$0.00 0


In this tutorial, I'll show how to create an Event Bus in Reaktor. An Event Bus is a method...

Reaktor Tutorials

How to Create an Event Bus in Reaktor

In this tutorial, I’ll show how to create an Event Bus in Reaktor. An Event Bus is a method used to send large amounts of values from one point to another, while overcoming some shortcomings in Reaktor.

This tutorial is the fifth part of a series, Anatomy of a Reaktor Project . The idea is to outline and create a very large and complex Reaktor ensemble from scratch, showing each part of the process along the way. You can check out the first installment for an in-depth discussion of the ensemble we are building.


Due to the overly complicated nature of our ensemble, simply routing knobs and other controls to their preferred destination is not an option. For one thing, the knobs I outlined last week hold 128 values each, and the value currently displayed by the knob is not necessarily the one received by triggered drum module.

Another problem is that Reaktor macros have a limit of 40 inputs and outputs. Yet we are storing the vast majority of our knobs in a single Stacked Macro – there will be more than 40, to be sure.

There are several available Event Bus systems already designed for Reaktor, the most known of which is included in the Partials Framework, coded by NI employee Max Zagler. However, for the purposes of this tutorial, we’ll create one from scratch. I have a few reasons for this, but the most important one is that I find the Partials Framework to be excessively complicated, and despite having great manuals that come with, it also lacks documentation for it’s individual components.

Building our own Event Bus ensures that everything works the way that we specify – plus it’s always a good learning exercise to build something yourself! Also, we are creating a very specific ensemble with very specific needs – as a universal Event Bus, the structures I’ll be showing today are usable but a little clunky. However, the information provided should allow you to customize an Event Bus to your own needs.

Fortunately, there are only a few simple components to create.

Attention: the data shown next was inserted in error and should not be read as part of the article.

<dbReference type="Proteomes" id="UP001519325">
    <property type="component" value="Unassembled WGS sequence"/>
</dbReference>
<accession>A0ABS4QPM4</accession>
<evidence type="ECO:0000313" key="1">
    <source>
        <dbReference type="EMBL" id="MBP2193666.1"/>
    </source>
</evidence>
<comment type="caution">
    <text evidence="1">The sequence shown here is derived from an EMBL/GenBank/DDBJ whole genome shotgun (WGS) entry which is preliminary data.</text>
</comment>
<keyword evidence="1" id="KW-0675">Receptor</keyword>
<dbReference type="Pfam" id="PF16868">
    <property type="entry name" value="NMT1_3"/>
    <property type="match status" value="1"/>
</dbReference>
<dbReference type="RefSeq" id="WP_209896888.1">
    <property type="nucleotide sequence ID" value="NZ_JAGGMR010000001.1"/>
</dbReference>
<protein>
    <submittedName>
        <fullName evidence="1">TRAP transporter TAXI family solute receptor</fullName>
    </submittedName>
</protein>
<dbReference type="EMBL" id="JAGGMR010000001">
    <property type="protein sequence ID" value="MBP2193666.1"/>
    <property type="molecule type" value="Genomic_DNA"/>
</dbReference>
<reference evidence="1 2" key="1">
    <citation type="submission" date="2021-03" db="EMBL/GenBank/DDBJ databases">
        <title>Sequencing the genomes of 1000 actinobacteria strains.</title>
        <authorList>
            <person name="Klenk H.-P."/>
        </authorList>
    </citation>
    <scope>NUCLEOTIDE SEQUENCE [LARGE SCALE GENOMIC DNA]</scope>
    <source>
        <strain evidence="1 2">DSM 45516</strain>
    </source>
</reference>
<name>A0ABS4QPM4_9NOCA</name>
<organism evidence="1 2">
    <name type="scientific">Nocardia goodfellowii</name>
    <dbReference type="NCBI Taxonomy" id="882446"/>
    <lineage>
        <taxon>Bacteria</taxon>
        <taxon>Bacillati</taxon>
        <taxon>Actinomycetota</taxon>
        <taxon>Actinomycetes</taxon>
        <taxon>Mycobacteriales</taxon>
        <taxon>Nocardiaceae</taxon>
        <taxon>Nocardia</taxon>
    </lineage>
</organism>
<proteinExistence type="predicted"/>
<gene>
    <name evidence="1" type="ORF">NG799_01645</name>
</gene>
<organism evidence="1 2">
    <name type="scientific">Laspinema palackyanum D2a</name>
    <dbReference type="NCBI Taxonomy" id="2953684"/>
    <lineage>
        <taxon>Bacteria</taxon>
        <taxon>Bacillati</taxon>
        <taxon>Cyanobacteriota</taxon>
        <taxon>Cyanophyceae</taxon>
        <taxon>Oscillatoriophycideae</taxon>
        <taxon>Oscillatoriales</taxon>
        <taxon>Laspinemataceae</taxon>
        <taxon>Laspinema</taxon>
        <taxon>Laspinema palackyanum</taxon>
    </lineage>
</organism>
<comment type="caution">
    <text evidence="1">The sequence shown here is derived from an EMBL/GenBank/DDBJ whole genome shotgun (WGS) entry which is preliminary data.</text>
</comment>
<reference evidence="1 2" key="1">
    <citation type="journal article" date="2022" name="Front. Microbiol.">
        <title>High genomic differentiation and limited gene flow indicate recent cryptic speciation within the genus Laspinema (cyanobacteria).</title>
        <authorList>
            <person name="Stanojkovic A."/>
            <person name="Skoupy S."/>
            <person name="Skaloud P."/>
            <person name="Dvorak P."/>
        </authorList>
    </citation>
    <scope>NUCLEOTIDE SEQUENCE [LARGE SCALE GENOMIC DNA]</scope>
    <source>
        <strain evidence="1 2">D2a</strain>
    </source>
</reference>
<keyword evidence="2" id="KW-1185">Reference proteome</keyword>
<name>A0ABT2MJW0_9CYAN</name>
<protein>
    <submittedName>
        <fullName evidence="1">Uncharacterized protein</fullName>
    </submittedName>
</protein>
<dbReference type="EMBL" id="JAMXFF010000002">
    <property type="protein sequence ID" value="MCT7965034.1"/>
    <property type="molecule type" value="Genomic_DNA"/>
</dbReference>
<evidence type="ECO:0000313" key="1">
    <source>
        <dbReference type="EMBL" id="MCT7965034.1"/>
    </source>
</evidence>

The basic structure of an Event Bus is to create two macros: a Bus Send macro, and a Bus Receive macro. Each event source has it’s own Bus Send, and any spot that wants to receive values from the Event Bus has a Bus Receive.

The Bus Send macro is responsible for identifying the events with a unique index number. Each Bust Receive macro receives events only for a given index. In our project, we have the added complication of needing to send each event only to a specific voice as well (this because each MIDI note can play a completely different sound, with different parameters), but we’ll be able to ignore that until the very end of our build.

Let’s take a look at an Bus Send macro:

Well, I’ll bet you weren’t expecting that to be so simple! In fact, this is slightly more complicated than I would like, but it’s a necessary design for our particular project. The ‘Idx’ input is provided by a constant value that defines the index for any event sent out from this macro.

The ‘In’ terminal is provided by the event we want to send. Finally, the ‘R’ input is used to trigger the event (IE, send it to any existing Receive macros). Typically, you would want the knob (or whatever event was being sent) to be sent automatically, but due to the nature of our project, we only need to send events upon a new MIDI note press (and sending them at other times can in fact give us problems).

You can create as many Bus Send macros as you like. At the end, simply use a Merge module to merge together all the ‘Idx’ terminals, and another to merge together all the ‘Out’ terminals.

The Bus Receive macro, then, looks like this:

Again, this structure is exceedingly simple. As inputs, the macro receives it’s own (constant)index value, ‘[]’, and the merged event streams from the Bus Send macros, ‘Idx’, and ‘In’. As long as the values at the ‘[]’ and ‘Idx’ inputs are identical, the events to the ‘In’ terminal are sent to the output.